BY IAN MCBRIDE
Everyone relies on some form of transportation, whether it be train, plane, car or bus. Taxi services are also another option.
Now enter Uber into the equation. Uber, founded in 2009, is a ride-sharing service based in San Francisco that is available to people in 45 countries and more than 200 cities worldwide. The company uses a smartphone application to connect passengers with drivers who have undergone a background and insurance coverage check. All it takes is the push of a button for residents to request a ride, track their reserved vehicle’s location and pay for the service. Customers are notified once their driver arrives at their location.
In Canada, the rides-for-hire service is currently available in Toronto, Montreal, Ottawa and Halifax, but is expected to expand to other cities. In Toronto, its cheapest service, UberX, is approximately 40 per cent cheaper than a taxi.
It appears that this area could be Uber’s next target market. According to an Oct. 30 article in the Waterloo Region Record, the company advertised in Guelph last week for drivers.
However, any ride-sharing company that accepts payments for rides is considered a taxi service, which requires a municipal licence. However, the UberX service is not municipally licensed in the cities that it’s offered in.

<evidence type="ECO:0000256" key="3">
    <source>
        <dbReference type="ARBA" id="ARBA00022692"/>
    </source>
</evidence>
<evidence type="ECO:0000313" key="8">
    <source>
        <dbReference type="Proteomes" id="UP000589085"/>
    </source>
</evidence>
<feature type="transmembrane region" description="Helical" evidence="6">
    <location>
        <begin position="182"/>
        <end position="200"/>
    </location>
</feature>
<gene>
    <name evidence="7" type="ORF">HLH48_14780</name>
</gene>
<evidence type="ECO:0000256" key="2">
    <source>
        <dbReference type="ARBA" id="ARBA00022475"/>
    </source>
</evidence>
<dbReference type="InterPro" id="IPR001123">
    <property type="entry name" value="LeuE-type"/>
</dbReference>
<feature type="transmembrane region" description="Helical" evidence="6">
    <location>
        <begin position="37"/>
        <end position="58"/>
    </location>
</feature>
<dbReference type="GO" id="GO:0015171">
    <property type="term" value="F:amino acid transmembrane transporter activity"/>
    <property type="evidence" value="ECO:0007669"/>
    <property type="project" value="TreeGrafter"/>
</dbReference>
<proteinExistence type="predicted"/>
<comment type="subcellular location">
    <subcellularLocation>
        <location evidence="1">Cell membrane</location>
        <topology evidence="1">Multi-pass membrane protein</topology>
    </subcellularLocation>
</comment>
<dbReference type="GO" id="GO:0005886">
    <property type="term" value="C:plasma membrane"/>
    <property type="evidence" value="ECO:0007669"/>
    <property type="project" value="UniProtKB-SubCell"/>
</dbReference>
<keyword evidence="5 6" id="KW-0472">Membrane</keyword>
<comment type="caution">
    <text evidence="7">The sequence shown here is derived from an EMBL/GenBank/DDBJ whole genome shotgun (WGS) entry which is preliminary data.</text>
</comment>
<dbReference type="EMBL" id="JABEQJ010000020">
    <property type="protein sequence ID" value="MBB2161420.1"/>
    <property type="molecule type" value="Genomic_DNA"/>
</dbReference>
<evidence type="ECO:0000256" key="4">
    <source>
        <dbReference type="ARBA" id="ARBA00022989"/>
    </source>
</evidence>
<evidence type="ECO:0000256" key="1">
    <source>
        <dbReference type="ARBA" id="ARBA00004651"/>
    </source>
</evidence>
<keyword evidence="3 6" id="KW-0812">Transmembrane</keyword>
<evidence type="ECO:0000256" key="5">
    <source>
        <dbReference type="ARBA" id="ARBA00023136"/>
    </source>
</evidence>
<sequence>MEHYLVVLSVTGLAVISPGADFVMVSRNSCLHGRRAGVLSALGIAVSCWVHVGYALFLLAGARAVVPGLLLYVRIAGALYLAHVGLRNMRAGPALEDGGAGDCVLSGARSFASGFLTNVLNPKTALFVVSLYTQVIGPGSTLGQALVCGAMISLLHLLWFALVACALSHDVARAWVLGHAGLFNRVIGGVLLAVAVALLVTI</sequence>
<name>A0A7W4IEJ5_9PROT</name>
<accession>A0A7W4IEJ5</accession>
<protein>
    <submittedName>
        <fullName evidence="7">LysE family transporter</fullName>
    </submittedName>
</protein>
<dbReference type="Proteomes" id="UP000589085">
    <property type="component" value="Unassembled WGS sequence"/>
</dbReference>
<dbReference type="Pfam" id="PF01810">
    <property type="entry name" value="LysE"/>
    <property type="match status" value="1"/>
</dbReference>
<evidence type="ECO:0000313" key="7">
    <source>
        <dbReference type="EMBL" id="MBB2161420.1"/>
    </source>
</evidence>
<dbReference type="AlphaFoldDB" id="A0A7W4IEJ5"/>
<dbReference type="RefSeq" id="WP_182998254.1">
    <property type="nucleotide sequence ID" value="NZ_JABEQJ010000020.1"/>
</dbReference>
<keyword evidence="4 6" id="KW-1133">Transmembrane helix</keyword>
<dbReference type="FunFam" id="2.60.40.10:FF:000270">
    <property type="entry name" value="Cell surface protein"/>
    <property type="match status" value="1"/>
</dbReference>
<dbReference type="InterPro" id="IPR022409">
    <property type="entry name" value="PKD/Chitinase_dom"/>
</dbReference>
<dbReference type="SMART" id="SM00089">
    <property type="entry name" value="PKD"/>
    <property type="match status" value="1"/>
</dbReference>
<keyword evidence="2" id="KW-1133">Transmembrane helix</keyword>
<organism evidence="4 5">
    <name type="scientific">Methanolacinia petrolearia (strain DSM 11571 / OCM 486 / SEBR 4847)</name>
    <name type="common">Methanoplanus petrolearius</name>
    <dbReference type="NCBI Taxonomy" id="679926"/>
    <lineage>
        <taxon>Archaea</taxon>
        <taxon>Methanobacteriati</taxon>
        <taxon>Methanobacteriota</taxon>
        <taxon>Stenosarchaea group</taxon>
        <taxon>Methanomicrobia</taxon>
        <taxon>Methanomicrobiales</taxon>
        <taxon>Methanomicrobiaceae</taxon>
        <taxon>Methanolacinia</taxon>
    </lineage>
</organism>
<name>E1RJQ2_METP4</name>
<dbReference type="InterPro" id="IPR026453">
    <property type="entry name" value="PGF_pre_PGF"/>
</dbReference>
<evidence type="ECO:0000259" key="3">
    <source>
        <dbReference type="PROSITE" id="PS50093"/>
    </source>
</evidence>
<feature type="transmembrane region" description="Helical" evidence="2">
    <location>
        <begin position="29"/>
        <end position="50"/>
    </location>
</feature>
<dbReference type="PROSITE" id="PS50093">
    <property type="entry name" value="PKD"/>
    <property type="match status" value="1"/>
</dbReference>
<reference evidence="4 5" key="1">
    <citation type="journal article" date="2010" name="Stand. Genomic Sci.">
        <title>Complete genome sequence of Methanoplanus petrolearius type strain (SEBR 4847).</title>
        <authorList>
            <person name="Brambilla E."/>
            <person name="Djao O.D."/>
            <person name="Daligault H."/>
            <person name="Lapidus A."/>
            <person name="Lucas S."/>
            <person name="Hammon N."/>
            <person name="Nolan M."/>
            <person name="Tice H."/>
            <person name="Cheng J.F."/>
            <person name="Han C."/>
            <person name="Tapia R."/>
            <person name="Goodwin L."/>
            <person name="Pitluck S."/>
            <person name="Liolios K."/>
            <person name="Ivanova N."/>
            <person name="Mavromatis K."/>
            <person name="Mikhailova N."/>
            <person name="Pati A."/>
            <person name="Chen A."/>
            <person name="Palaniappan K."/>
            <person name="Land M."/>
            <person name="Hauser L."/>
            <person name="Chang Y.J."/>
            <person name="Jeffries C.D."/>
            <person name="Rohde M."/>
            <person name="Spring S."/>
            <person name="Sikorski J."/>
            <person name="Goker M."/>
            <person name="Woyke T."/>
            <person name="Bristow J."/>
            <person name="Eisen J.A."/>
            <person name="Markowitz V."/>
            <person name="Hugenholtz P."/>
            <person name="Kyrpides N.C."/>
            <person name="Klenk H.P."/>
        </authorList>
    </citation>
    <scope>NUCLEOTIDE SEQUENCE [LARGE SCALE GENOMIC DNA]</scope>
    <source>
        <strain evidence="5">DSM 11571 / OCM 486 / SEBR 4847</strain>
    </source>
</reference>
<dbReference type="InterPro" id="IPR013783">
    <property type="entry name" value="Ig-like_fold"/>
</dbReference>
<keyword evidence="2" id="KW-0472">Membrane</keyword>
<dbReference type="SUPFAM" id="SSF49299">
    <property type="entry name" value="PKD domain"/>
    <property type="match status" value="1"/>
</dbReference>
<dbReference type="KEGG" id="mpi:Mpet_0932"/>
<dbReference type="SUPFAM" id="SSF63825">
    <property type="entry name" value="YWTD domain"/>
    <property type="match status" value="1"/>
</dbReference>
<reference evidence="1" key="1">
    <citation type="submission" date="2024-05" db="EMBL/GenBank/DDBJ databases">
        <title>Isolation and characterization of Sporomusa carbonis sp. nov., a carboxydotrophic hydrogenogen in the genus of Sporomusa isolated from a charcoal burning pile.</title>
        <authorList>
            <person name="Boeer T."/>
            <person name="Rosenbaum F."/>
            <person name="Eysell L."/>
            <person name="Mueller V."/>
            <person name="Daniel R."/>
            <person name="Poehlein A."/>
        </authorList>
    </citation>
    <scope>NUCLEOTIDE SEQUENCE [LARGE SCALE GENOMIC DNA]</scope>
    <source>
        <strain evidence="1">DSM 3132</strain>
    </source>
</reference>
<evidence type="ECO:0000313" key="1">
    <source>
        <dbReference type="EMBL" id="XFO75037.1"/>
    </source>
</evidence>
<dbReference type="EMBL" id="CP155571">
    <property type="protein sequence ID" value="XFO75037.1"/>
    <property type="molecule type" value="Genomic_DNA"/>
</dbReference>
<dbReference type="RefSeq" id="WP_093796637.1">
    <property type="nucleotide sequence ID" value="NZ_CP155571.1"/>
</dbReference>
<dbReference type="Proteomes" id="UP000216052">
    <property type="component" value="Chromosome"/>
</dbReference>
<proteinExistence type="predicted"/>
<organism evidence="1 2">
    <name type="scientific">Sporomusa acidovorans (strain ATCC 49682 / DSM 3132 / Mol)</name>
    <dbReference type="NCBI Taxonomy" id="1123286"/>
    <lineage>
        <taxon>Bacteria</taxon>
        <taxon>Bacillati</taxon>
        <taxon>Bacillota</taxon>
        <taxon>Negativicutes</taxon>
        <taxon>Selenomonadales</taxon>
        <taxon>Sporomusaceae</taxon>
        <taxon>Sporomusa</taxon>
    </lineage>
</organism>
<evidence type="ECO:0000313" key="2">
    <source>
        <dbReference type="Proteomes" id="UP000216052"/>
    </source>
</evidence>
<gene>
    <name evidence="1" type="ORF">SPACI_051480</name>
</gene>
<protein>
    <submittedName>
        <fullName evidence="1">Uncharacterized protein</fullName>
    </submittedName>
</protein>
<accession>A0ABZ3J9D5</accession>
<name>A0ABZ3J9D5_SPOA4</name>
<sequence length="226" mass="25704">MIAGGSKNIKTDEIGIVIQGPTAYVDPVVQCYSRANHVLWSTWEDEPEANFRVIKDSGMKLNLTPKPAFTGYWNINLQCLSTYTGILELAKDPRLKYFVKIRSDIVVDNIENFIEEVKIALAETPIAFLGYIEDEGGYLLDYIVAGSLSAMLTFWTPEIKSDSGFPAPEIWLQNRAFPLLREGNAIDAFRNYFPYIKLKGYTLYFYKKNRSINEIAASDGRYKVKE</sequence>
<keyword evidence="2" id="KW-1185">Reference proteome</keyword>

Politicians and taxi regulators in Canada have criticized Uber’s services. They claim the company is trying to flout regulations designed to protect passengers and drivers. According to a Nov. 2 article in the Edmonton Journal, last month in Ottawa bylaw officers conducted a sting and two UberX drivers were fined $650 each for operating a taxi without a licence. The City of Toronto issued a statement claiming that UberX violates municipal taxicab bylaws such as failing to abide by a set fee schedule, and Montreal’s mayor has publicly stated that he believes the service is illegal.
The same criticisms are being made in Waterloo Region. Angelo Apfelbaum, manager of licensing and enforcement at the Region of Waterloo, said in an Oct. 30 article in the Record, that if Uber launched in this area, it would violate many different parts of the region’s limousine taxicab bylaw. In terms of cab fares, all taxi operators must follow a set fee schedule approved by regional council.
Despite the fact that Uber hasn’t always followed all municipal bylaw rules and regulations, I strongly believe that the company’s rapidly growing service is healthy competition for standard taxi companies, and it allows individuals to have more options if they need a ride somewhere. Many of the current bylaws are outdated and irrelevant in 2014. If someone needs transportation on a busy night, their best bet would be to use the Uber app on their smartphone.
Municipal bylaws in Waterloo Region and other regions need to be changed so that Uber can continue to thrive and succeed.